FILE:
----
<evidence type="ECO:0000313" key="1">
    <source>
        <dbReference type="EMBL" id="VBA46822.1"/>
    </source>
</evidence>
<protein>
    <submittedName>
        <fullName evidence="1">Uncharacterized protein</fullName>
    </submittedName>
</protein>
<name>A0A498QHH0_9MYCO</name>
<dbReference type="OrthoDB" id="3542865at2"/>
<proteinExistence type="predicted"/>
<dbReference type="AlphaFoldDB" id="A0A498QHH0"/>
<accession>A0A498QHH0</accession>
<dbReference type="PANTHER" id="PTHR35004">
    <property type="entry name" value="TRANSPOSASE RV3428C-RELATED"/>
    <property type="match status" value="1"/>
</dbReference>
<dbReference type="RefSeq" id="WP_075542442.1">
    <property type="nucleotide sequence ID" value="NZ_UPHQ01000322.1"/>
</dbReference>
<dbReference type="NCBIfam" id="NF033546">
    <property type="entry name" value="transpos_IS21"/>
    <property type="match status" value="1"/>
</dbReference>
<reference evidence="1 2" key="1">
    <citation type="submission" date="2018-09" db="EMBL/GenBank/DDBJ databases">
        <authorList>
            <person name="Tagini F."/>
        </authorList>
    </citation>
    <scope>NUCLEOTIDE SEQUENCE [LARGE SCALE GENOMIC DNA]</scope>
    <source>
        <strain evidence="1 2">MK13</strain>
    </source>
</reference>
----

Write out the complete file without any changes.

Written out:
<evidence type="ECO:0000313" key="1">
    <source>
        <dbReference type="EMBL" id="VBA46822.1"/>
    </source>
</evidence>
<protein>
    <submittedName>
        <fullName evidence="1">Uncharacterized protein</fullName>
    </submittedName>
</protein>
<name>A0A498QHH0_9MYCO</name>
<dbReference type="OrthoDB" id="3542865at2"/>
<proteinExistence type="predicted"/>
<dbReference type="AlphaFoldDB" id="A0A498QHH0"/>
<accession>A0A498QHH0</accession>
<dbReference type="PANTHER" id="PTHR35004">
    <property type="entry name" value="TRANSPOSASE RV3428C-RELATED"/>
    <property type="match status" value="1"/>
</dbReference>
<dbReference type="RefSeq" id="WP_075542442.1">
    <property type="nucleotide sequence ID" value="NZ_UPHQ01000322.1"/>
</dbReference>
<dbReference type="NCBIfam" id="NF033546">
    <property type="entry name" value="transpos_IS21"/>
    <property type="match status" value="1"/>
</dbReference>
<reference evidence="1 2" key="1">
    <citation type="submission" date="2018-09" db="EMBL/GenBank/DDBJ databases">
        <authorList>
            <person name="Tagini F."/>
        </authorList>
    </citation>
    <scope>NUCLEOTIDE SEQUENCE [LARGE SCALE GENOMIC DNA]</scope>
    <source>
        <strain evidence="1 2">MK13</strain>
    </source>
</reference>